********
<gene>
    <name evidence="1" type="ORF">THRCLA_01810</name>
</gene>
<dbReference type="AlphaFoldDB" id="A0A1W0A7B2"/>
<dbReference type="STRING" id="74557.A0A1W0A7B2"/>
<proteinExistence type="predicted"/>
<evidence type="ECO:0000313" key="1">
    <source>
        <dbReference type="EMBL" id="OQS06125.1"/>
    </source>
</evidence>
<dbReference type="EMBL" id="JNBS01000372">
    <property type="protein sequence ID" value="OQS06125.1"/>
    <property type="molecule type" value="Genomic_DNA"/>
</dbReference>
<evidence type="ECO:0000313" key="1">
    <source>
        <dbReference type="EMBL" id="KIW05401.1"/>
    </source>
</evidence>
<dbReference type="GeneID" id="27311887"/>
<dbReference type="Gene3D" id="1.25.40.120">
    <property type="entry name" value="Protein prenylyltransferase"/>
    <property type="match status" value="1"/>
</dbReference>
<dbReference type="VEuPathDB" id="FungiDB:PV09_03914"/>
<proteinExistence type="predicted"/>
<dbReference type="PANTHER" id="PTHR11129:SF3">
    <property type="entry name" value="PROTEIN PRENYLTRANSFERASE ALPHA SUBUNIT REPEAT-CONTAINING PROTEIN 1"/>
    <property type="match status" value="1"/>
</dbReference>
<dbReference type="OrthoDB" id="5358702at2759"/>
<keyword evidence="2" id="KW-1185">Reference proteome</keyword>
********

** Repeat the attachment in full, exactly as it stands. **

<gene>
    <name evidence="1" type="ORF">THRCLA_01810</name>
</gene>
<dbReference type="AlphaFoldDB" id="A0A1W0A7B2"/>
<dbReference type="STRING" id="74557.A0A1W0A7B2"/>
<proteinExistence type="predicted"/>
<evidence type="ECO:0000313" key="1">
    <source>
        <dbReference type="EMBL" id="OQS06125.1"/>
    </source>
</evidence>
<dbReference type="EMBL" id="JNBS01000372">
    <property type="protein sequence ID" value="OQS06125.1"/>
    <property type="molecule type" value="Genomic_DNA"/>
</dbReference>
<evidence type="ECO:0000313" key="1">
    <source>
        <dbReference type="EMBL" id="KIW05401.1"/>
    </source>
</evidence>
<dbReference type="GeneID" id="27311887"/>
<dbReference type="Gene3D" id="1.25.40.120">
    <property type="entry name" value="Protein prenylyltransferase"/>
    <property type="match status" value="1"/>
</dbReference>
<dbReference type="VEuPathDB" id="FungiDB:PV09_03914"/>
<proteinExistence type="predicted"/>
<dbReference type="PANTHER" id="PTHR11129:SF3">
    <property type="entry name" value="PROTEIN PRENYLTRANSFERASE ALPHA SUBUNIT REPEAT-CONTAINING PROTEIN 1"/>
    <property type="match status" value="1"/>
</dbReference>
<dbReference type="OrthoDB" id="5358702at2759"/>
<keyword evidence="2" id="KW-1185">Reference proteome</keyword>